Should more be done to support Crohn's sufferers?

Get Started. It's Free
or sign up with your email address
Rocket clouds
Should more be done to support Crohn's sufferers? by Mind Map: Should more be done to support Crohn's sufferers?

1. benefits & emotional support

1.1. people who are diagnosed with Crohn's disease can find day to day life difficult for a variety of reasons. as a result of this they could be entitled to disability benefits such as:

1.1.1. personal independence payment (PIP): this is benefits for people over the age of 16 who could be struggling with little things from pain alone to typical day to day activity's like making a cup of tea. this is on a points based system where you score points on the activitys and detirmends if you can have pips and if so how much you can claim monthly.

1.1.2. Disability living allowance for children (DLA): this is for children under the age of 16 who struggle to do the same activity's as other kids their age who have not been diagnosed.

1.1.3. Employment and support allowance (ESA) and Universal credit (UC): this is for people who has an illness that has made it hard to work a steady job. this is being introduced more and more throughout the UK.

1.1.4. Attendance allowance (AA): This is for those of the state pension age and is more for people who cannot go to the bathroom by themselves and/or getting dressed in the morning.

1.2. Crohn's can lead to many mental health problems and as a result people can be embarrassed to talk about both crohn's and mental health. on the Crohn's and colitis UK website they have a help line with free 40 minute calls to try and help calm someone at need.

1.2.1. they also have young person video's and a variaty of family events all over the UK that can help parents understand what you are going through and the battles that are going on in your head.

2. About Crohns Disease

2.1. Crohn's disease and Colitis are the two main forms of IBD, affecting more than 300,00 people in the UK. yet they are a largely hidden disease that causes stigma, fear and isolation. it has been reported that people go undiagnosed and suffer in silence. it doesn't have to be like this!

2.2. symptoms

2.2.1. Crohn's is a cronic disease meaning it is a ongoing/life-long condition which symptoms vary from person to person and can be severe or mild. your symptoms can change over time and you go through stages of remission where you show no symptoms.

2.2.2. The main symptoms of IBD:

2.2.2.1. - Diarrhea: This is sometimes mixed with blood, mucus and puss

2.2.2.2. - Cramping pains in the abdomen: These can be very severe and often occur before passing a stool.

2.2.2.3. - Tiredness and fatigue: Tis can be due to the illness itself, from anaemia from the side effects of some of the drugs used for IBD or from lack of sleep if you have to keep getting up at night with the pain or diarrhea.

2.2.2.4. -Feeling generally unwell: Some people may feel feverish.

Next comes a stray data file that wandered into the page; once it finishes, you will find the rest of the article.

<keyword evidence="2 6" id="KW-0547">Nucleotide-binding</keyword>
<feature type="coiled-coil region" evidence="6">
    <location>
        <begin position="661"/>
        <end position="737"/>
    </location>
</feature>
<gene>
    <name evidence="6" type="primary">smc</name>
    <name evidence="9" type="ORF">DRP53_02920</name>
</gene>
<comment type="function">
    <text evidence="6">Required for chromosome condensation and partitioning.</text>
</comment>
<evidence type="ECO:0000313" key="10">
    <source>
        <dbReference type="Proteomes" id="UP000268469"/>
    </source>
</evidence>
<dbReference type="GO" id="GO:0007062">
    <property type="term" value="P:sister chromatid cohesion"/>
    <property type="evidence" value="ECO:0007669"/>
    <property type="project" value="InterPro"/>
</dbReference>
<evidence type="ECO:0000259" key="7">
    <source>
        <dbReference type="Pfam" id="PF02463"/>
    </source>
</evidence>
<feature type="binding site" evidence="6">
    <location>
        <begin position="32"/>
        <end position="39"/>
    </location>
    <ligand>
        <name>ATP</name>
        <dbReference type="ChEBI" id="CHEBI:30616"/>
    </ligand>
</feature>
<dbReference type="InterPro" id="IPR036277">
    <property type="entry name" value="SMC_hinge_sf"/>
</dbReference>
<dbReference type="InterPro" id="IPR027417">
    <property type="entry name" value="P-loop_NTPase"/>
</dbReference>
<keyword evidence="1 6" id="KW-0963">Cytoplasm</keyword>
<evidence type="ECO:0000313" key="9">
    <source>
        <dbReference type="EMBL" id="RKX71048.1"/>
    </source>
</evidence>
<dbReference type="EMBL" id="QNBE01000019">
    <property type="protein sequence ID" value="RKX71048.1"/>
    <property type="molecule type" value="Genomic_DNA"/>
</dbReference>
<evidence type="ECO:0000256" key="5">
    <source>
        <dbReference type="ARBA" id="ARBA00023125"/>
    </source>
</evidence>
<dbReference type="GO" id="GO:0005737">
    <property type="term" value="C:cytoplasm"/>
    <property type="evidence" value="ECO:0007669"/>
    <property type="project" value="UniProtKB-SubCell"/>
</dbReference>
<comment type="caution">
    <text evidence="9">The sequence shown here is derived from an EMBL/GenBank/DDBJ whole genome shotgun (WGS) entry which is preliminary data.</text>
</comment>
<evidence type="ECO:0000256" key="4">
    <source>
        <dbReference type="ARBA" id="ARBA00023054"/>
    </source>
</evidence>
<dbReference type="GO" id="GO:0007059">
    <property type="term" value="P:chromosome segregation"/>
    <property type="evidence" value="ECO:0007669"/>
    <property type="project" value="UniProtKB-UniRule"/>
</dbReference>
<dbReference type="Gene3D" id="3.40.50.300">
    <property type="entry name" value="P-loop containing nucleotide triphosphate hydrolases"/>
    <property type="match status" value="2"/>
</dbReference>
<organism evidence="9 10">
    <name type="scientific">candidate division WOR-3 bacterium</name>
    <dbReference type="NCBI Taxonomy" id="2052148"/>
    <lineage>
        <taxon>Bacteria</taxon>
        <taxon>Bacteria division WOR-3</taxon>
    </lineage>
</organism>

2.2.2.5. -Loss of appetite and loss of weight: Weight loss can be due to the body not absorbing nutrients from the food you eat because of the inflammation in the gut.

2.2.2.6. - Anemia (a reduced number of red blood cells): You are more likely to develop anemia if you are losing a lot of blood and are not eating much.

2.2.3. Some people can get:

2.2.3.1. - Strictures: This is when there is ongoing inflammation and then healing in the bowel which may cause scar tissue to form. This can create a narrow section of the bowel, called a stricture.

2.2.3.2. - Fistulas: A fistula is an abnormal channel or passageway connecting one internal organ to another, or to the outside surface of the body. These are more common in people with Crohn’s Disease.

2.2.4. IBD can affect other parts of the body like:

2.2.4.1. - Joints: Inflammation of the joints, often known as arthritis, means that fluid collects in the joint space causing painful swelling. It usually affects the large joints of the arms and legs, including the elbows, wrists, knees and ankles

2.2.4.2. Eye inflammation. The most common eye condition affecting people with IBD is episcleritis, which affects the layer of tissue covering the sclera, the white outer coating of the eye, making it red, sore and inflamed.

3. i posted a comment on the official crohn's Facebook page and theses are the comments.

3.1. Steve Jones said "I’ve only known I’ve had crohns for about 4 months. If I had to summarize it: we have swings of flare ups and remissions that are very difficult to control. At times we feel completely normal and other times we can be on the brink of wanting to give up hope because the pain and the other symptoms are so bad. We can go from feeling fine to hospitalized. I never would have thought I would have ever been envious of someone because of their lack of diet or diet control, but the thoughts of never being able to eat certain foods because they can lead to flare ups is heartbreaking."

3.2. Chrystal Luton said "I have had Crohns for 20 years and during that time...plenty of ups and downs. Just last year in June I was so sick and in need of another bowel resection...but was scheduled to go on a much needed cruise with my mom in less than a month. Knowing how she had always been there when I was sick I got really down and depressed and felt as though I would be letting her down once again. My doctor stepped in and decided that there was no way I was missing this time with her. He loaded me up on fluids for weeks, antibiotics, steroids and then sent me on my way to the Caribbean with an unlimited supply of phenergan and pain meds. It was the greatest vacation ever even if I was doped to high heaven. The day after we returned I went in for my resection and my doctor only wanted to know that I had a great time. Even we when feel like the doctors are just robots doing what they have been trained to do it is something beyond special who just want noth>ng more than to bring happiness into this awful disease"